Get Facebook Likes – Infographics

Everyone wants to be liked.
This was first felt in the schoolyard. It meant being invited to hang out with the popular gang. It was noticed when you were offered to attend “that” all important birthday party.
When college came around it was being selected to be on the football team, chosen for that all important committee or be part of a fraternity.
It doesn’t change when you start your career. You need to be “liked” to get past first base at that job interview.
Being left off the list is a lonely place.
On the social web that has been transformed into every “brand” wanting to be liked. It does have some benefits.
What are the benefits of Facebook likes?
So you are chasing the blue upturned thumb. Why should you?
These are some of the benefits:
Creates social proof that your brand is popular which says “everyone likes us so you should check us out and find out why”. Empty restaurants may have great food but those empty tables scream a different message.
Those social signals can improve your search engine optimization
It helps move your content
Creates brand awareness
Find out what your fans like and so create products and services that they want through free crowd sourced research
Sell more products and services
All of these are important as marketing moves offline to online.
So how do get more Facebook likes?
Dan Zarella likes doing research and loves numbers. Often he lurks around calculators, spreadsheets and data crunching computers. So he has summoned the lists of figures and made the database sing and dance.
This meant he collected 1.3 million posts on 10,000 of the most liked Facebook pages and did some correlation and calculation.
Then he made simple sense of the complex.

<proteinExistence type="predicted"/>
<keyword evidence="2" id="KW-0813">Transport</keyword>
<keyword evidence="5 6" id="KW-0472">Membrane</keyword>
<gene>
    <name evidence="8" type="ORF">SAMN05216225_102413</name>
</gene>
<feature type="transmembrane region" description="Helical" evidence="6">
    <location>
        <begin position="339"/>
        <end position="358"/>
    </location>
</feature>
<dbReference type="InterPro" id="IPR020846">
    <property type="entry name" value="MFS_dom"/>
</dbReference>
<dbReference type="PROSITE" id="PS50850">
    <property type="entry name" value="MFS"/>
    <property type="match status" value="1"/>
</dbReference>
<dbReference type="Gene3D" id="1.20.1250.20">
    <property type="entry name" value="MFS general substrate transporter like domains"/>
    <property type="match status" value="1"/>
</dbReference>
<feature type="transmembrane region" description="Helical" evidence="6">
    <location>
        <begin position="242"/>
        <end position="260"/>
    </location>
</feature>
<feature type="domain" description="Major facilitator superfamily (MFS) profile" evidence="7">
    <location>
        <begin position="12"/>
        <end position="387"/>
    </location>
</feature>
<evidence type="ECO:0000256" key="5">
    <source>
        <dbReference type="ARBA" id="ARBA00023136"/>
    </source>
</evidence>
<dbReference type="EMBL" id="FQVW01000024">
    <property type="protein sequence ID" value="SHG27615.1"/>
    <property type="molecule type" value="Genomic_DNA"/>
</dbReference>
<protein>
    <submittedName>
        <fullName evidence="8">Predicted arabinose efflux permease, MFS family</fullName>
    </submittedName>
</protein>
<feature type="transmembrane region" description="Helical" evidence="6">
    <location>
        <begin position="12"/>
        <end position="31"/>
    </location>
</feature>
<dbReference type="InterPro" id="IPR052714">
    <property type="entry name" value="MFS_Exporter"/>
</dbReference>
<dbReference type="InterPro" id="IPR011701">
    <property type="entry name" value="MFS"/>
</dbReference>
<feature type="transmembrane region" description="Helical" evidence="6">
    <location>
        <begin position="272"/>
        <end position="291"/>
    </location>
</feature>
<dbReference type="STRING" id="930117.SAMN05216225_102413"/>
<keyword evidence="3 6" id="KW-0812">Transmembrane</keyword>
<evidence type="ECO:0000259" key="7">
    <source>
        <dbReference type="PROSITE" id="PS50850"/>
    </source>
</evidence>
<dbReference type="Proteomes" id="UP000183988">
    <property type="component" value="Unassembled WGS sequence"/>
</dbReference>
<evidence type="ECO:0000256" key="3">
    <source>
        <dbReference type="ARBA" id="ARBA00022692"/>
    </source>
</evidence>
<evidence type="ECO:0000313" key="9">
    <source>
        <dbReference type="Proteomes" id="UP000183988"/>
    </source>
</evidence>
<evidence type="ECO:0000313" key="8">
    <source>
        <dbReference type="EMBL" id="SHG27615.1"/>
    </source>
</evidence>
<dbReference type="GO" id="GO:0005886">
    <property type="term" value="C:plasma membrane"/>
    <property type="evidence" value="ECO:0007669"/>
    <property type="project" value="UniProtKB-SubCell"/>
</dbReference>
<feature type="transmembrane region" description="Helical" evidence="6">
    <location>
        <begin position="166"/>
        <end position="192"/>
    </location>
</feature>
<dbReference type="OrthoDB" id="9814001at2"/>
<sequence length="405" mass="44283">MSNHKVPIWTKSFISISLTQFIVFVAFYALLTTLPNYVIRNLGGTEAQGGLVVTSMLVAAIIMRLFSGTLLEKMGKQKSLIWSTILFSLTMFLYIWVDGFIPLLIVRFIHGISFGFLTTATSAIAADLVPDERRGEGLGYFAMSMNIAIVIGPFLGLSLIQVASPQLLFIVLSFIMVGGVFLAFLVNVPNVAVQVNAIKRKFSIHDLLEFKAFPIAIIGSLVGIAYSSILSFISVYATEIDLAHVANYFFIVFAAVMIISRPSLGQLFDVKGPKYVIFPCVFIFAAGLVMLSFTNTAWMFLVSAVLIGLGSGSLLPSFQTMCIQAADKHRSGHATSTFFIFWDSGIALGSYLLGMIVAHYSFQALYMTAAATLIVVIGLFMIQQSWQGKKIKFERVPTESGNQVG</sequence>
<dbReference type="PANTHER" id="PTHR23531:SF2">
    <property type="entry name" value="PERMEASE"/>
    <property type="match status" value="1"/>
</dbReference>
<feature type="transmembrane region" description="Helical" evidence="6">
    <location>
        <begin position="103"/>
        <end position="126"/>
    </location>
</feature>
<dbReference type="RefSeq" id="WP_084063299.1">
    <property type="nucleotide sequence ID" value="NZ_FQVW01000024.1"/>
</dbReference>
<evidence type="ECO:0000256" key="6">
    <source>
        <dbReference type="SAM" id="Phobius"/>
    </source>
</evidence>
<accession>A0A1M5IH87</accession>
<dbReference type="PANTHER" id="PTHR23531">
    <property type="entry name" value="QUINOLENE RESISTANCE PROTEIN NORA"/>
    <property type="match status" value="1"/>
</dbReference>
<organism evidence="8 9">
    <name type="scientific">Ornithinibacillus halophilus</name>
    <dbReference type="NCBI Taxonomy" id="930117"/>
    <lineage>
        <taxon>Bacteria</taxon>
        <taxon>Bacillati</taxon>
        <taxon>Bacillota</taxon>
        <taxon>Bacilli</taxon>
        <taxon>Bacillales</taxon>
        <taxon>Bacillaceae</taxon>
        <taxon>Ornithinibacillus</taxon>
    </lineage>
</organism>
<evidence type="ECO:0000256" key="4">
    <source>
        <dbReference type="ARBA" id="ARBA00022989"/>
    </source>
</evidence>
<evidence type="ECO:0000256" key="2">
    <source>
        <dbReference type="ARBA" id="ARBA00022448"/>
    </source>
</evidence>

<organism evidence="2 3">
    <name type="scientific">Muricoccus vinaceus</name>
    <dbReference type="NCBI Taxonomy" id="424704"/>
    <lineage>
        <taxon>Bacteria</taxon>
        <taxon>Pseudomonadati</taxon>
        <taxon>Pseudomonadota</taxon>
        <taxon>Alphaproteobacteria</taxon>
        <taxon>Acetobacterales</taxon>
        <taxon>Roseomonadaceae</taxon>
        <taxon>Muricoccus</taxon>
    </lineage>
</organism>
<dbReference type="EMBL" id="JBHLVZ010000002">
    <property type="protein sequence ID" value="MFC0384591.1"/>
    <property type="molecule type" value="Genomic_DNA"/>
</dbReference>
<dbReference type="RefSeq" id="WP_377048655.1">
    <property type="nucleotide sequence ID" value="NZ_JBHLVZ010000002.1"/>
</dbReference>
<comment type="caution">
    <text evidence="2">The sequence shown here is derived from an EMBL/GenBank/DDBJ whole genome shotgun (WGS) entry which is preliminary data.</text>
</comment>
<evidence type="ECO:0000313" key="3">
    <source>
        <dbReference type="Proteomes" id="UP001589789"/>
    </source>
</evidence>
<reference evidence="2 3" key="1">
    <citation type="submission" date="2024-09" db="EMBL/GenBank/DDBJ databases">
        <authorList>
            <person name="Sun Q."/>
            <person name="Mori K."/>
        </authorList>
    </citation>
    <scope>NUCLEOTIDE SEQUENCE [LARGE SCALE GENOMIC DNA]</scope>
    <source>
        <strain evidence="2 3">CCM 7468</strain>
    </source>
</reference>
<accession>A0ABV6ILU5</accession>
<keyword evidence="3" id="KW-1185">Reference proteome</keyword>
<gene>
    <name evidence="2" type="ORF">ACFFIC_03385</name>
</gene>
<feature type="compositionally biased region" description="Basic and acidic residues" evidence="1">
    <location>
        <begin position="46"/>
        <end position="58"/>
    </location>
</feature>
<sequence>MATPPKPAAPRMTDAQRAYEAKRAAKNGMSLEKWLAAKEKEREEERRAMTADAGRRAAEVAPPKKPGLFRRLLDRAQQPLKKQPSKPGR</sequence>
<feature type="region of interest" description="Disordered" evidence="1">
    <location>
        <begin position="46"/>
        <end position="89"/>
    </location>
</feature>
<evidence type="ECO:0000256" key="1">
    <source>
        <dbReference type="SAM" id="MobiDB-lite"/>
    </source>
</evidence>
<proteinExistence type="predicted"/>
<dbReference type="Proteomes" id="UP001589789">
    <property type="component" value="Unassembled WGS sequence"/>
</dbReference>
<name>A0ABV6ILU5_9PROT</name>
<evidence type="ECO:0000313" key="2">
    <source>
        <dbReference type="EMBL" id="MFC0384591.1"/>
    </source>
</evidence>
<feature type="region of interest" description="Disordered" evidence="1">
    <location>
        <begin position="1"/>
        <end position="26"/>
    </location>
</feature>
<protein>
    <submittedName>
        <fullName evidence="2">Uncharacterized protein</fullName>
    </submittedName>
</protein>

Here are some of his results that turned up a revelation or two. Well …it did for me.
You may be surprised
The data showed some results that many of you already know. Photos are helpful for garnering likes but there are some surprises.
Short posts “and” long posts get a higher “like” percentage. In fact an 800 character post can get as many likes as one with 90 on Facebook! The common knowledge is short always wins. The data says something different.
Share percentage on Facebook spikes at around 450 characters. So on the topic of Facebook sharing the data analysis insights show that if you want your Facebook post to be shared rather than just liked, then make it 450 plus characters.
Self reference works well on Facebook. If you use “me” or “I” then you will gather more of those Facebook likes.


Do you order your food based on Instagram ???

Do you order your food based on Instagram ???

Six tips to help businesses maximize the impact of Instagram.

1. Use images to tell a story, not blast your branding. Starbucks does this well. Their photos show lots of Starbucks cups, but the focus is always on what the person is doing while enjoying their coffee—on the beach, reading a book, etc. Keep it subtle and keep the focus on your customers.

2. The best photos fall into two categories: beautiful imagery or humor.

Most users aren’t posting all their random party shots to their Instagram stream; brands should exercise similar constraint. Think of your Instagram photos as high value/low volume.